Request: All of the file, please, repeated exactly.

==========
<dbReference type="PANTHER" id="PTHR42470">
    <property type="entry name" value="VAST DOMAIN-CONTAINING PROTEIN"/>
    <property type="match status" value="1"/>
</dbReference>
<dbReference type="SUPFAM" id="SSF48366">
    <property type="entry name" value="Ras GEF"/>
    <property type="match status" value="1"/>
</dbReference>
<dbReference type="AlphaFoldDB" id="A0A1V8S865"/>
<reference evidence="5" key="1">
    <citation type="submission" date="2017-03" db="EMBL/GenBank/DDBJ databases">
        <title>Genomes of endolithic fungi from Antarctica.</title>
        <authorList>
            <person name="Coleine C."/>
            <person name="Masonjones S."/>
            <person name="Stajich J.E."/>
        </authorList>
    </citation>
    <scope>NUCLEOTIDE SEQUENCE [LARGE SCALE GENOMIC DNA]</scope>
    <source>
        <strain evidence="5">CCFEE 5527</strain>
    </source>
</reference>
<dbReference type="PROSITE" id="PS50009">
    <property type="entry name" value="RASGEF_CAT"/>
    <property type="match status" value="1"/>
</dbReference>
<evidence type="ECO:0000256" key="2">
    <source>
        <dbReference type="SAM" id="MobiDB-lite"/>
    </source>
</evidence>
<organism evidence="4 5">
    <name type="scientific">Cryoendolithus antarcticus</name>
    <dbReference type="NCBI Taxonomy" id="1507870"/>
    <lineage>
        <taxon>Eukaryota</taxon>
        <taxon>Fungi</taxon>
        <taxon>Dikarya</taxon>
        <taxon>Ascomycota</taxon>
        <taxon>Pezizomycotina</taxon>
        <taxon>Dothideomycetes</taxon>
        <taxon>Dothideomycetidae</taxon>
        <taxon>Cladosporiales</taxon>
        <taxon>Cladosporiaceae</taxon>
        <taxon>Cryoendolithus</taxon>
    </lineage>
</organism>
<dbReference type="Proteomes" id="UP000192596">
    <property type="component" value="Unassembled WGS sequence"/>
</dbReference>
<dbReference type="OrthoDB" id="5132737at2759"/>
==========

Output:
<dbReference type="PANTHER" id="PTHR42470">
    <property type="entry name" value="VAST DOMAIN-CONTAINING PROTEIN"/>
    <property type="match status" value="1"/>
</dbReference>
<dbReference type="SUPFAM" id="SSF48366">
    <property type="entry name" value="Ras GEF"/>
    <property type="match status" value="1"/>
</dbReference>
<dbReference type="AlphaFoldDB" id="A0A1V8S865"/>
<reference evidence="5" key="1">
    <citation type="submission" date="2017-03" db="EMBL/GenBank/DDBJ databases">
        <title>Genomes of endolithic fungi from Antarctica.</title>
        <authorList>
            <person name="Coleine C."/>
            <person name="Masonjones S."/>
            <person name="Stajich J.E."/>
        </authorList>
    </citation>
    <scope>NUCLEOTIDE SEQUENCE [LARGE SCALE GENOMIC DNA]</scope>
    <source>
        <strain evidence="5">CCFEE 5527</strain>
    </source>
</reference>
<dbReference type="PROSITE" id="PS50009">
    <property type="entry name" value="RASGEF_CAT"/>
    <property type="match status" value="1"/>
</dbReference>
<evidence type="ECO:0000256" key="2">
    <source>
        <dbReference type="SAM" id="MobiDB-lite"/>
    </source>
</evidence>
<organism evidence="4 5">
    <name type="scientific">Cryoendolithus antarcticus</name>
    <dbReference type="NCBI Taxonomy" id="1507870"/>
    <lineage>
        <taxon>Eukaryota</taxon>
        <taxon>Fungi</taxon>
        <taxon>Dikarya</taxon>
        <taxon>Ascomycota</taxon>
        <taxon>Pezizomycotina</taxon>
        <taxon>Dothideomycetes</taxon>
        <taxon>Dothideomycetidae</taxon>
        <taxon>Cladosporiales</taxon>
        <taxon>Cladosporiaceae</taxon>
        <taxon>Cryoendolithus</taxon>
    </lineage>
</organism>
<dbReference type="Proteomes" id="UP000192596">
    <property type="component" value="Unassembled WGS sequence"/>
</dbReference>
<dbReference type="OrthoDB" id="5132737at2759"/>